Mental and Behavioral Health Impact  

           UNICEF and Gallup conducted the survey, The State of the World’s Children 2021. It revealed the mental and behavioral health impact of the COVID-19 pandemic. According to the findings, one out of every five people aged 15 to 24 surveyed said they were often depressed. Another sign: they had no interest in doing activities they normally enjoy. 

           As COVID-19 begins to wind down, the impact on children and young people’s mental health and well-being still weighs heavily. The latest data from UNICEF states that 1 in 7 children has been directly affected by lockdowns. They found that 1.6 billion have suffered educational progress.  

           Their disruption of routines, education, and recreation, as well as concern for family income and health, has a cost. It’s leaving many young people feeling afraid, angry, and concerned for their future.  

           The societal cost of youth being diagnosed with emotional burdens is significant. These burdens can harm their health, education, life outcomes, and earning ability. A recent report by the London School of Economics shows the impact of mental disorders on economies. Their estimate: is $390 billion a year. 

      Behavioral Health Intervention for Providers  

           The study, Current Status and Future Prospects of Clinical Psychology said rising healthcare costs are affecting behavioral health decisions for children. 

           Responsibility is being transferred from practitioners to health economists, health plans, and insurers. Health care decision-making is increasingly being guided by evidence that a treatment is useful, deliverable, cost-effective, and scientifically plausible.  

           Heightened cost concerns and institutional–economic decision-making is on the rise. Psychologists are losing the leadership role in mental and behavioral health care. Other health practitioners are providing an increasing proportion of pediatric treatment. While the use of psychiatric medication has increased dramatically, less of it is being used in tandem with clinical psychological interventions.  

           Research has shown that numerous psychological interventions are effective and cost-efficient.famale psychologist working with teenage boy in office However, these interventions aren’t always used with patients who’d benefit from them. Clinical psychologists haven’t always made a convincing case for the use of these interventions. Often, this is due to a lack of data that decision-makers need to support the implementation of interventions.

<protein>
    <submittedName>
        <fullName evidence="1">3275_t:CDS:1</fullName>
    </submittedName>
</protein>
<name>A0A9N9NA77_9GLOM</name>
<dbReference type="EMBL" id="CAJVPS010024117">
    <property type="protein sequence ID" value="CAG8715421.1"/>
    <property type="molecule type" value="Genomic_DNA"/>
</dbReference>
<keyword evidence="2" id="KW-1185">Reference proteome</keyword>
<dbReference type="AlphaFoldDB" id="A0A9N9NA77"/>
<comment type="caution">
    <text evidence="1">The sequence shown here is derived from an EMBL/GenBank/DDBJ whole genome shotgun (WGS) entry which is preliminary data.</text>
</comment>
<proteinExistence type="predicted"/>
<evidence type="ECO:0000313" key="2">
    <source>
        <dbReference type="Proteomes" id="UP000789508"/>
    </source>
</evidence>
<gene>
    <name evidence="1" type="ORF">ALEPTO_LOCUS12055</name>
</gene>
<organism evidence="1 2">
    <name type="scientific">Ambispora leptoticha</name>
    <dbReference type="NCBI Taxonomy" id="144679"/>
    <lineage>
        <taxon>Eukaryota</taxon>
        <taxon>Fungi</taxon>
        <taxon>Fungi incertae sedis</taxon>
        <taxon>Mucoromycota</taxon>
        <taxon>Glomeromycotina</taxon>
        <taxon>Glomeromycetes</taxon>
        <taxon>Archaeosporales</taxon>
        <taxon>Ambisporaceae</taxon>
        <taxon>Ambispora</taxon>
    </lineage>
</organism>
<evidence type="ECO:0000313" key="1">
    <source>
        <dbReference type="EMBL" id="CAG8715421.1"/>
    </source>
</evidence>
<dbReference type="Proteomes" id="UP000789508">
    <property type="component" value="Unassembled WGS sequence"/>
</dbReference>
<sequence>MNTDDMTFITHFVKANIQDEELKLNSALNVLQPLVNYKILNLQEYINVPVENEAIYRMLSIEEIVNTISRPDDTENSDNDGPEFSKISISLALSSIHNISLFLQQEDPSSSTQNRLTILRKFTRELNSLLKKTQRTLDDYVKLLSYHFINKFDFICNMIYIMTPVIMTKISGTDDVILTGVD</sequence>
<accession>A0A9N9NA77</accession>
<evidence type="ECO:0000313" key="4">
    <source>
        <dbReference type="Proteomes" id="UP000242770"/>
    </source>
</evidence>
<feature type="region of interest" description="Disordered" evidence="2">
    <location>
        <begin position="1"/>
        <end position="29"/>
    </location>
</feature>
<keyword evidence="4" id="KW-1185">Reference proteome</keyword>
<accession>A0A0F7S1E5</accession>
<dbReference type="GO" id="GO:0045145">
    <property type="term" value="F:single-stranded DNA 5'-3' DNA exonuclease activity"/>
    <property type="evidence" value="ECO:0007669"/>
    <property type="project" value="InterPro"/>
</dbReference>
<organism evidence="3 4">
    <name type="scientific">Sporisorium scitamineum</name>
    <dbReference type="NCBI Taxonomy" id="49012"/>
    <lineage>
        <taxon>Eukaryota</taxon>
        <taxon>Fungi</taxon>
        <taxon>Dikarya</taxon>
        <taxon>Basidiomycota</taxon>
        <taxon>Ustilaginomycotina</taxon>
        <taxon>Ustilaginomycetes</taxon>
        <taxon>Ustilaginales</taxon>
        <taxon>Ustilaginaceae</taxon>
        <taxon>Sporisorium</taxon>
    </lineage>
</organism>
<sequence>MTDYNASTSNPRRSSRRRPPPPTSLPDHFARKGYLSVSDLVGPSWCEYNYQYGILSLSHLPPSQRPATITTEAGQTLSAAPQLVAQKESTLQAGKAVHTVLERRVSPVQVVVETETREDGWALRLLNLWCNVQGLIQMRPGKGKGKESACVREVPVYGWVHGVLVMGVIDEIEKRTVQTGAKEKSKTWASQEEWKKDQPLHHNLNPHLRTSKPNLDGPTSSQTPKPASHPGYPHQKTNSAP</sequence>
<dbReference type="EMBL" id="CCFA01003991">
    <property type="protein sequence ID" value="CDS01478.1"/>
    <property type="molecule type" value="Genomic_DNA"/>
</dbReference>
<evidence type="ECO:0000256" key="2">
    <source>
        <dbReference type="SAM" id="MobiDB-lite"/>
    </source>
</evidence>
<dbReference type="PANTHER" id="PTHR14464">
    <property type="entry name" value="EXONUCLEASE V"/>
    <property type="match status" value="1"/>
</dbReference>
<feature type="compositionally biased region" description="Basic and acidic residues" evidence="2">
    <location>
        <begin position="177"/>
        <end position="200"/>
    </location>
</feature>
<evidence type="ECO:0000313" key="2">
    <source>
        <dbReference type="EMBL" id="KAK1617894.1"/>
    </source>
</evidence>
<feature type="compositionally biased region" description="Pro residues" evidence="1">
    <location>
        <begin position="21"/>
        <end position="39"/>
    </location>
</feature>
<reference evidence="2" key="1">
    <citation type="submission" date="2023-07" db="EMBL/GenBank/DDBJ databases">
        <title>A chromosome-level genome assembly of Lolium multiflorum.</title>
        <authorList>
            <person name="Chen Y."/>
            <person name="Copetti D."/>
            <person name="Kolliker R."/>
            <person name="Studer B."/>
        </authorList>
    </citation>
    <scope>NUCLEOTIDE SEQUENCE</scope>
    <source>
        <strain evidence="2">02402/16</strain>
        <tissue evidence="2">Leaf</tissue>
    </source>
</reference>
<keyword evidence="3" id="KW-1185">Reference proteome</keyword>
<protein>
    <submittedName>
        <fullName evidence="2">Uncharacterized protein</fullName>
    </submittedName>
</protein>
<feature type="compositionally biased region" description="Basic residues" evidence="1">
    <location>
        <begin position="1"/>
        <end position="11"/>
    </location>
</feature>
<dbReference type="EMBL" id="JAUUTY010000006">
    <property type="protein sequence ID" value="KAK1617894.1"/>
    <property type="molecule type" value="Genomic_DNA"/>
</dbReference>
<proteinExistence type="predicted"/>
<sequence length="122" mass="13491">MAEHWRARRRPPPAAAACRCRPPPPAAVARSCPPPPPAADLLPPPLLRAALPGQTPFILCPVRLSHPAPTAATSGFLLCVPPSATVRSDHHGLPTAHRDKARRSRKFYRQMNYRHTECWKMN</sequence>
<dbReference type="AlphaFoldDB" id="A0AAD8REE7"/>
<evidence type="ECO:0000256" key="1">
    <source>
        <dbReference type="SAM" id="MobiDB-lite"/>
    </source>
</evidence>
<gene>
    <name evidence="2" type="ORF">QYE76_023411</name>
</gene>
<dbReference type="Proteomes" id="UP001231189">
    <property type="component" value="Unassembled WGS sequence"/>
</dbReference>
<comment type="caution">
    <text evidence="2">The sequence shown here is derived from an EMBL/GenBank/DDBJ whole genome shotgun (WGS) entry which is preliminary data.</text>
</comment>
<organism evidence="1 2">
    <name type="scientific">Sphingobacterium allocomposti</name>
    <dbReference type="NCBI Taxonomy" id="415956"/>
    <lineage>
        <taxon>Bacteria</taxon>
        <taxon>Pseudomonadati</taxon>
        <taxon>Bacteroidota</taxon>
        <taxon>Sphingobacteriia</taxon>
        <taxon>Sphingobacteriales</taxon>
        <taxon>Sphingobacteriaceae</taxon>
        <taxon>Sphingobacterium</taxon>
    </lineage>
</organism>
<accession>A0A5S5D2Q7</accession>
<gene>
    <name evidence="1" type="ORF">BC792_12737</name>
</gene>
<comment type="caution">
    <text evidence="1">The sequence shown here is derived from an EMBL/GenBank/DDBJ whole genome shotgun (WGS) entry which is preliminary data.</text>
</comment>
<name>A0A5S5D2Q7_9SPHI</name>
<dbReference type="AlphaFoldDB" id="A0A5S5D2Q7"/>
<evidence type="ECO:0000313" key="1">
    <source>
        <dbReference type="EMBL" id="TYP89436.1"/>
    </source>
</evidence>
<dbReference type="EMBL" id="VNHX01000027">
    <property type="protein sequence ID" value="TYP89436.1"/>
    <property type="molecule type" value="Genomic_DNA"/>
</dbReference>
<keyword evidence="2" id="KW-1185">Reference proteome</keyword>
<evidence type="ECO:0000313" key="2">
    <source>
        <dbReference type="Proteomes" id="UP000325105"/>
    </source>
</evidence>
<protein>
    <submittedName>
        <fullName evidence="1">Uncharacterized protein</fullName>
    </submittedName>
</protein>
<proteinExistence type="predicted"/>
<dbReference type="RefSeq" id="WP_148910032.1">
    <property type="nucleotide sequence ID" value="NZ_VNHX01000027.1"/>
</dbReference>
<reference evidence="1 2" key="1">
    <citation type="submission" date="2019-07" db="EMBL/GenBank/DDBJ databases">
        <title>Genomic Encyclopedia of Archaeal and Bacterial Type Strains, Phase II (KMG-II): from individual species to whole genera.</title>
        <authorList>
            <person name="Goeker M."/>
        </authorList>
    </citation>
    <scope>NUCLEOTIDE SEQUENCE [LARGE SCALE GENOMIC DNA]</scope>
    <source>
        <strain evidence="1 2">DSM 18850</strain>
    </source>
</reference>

Clinical psychologists’ obstacles to achieving more impact may be traced to mixed feelings about the role of expanding scientific evidence. They may value their personal clinical experience over research evidence. They may prefer assessment practices rather than interventions with the strongest evidence of efficacy.  

           Medicine was reformed by the American Medical Association, to increase the science base of med school education. Evidence shows that many clinical psychology doctoral training programs de-emphasize science in their training. Some students don’t apply or generate any progressive scientific discoveries.  

           A way to improve public health impact is to make sure that clinical psychology doctoral students get training in science. Strengthening training standards in medicine enhances the quality of medical health care. Raising instructional standards in clinical psychology will improve mental health care.  

      This approach will:  

      • Allow the consumers and employers to identify scientifically trained child psychologists.  
      • Recognize science-based training programs and practitioners.  
      • Produce aspirational effects, enhancing overall training quality.  
      • Help accredited programs improve their training in the application and generation of science.  
      • Help control rising health care costs.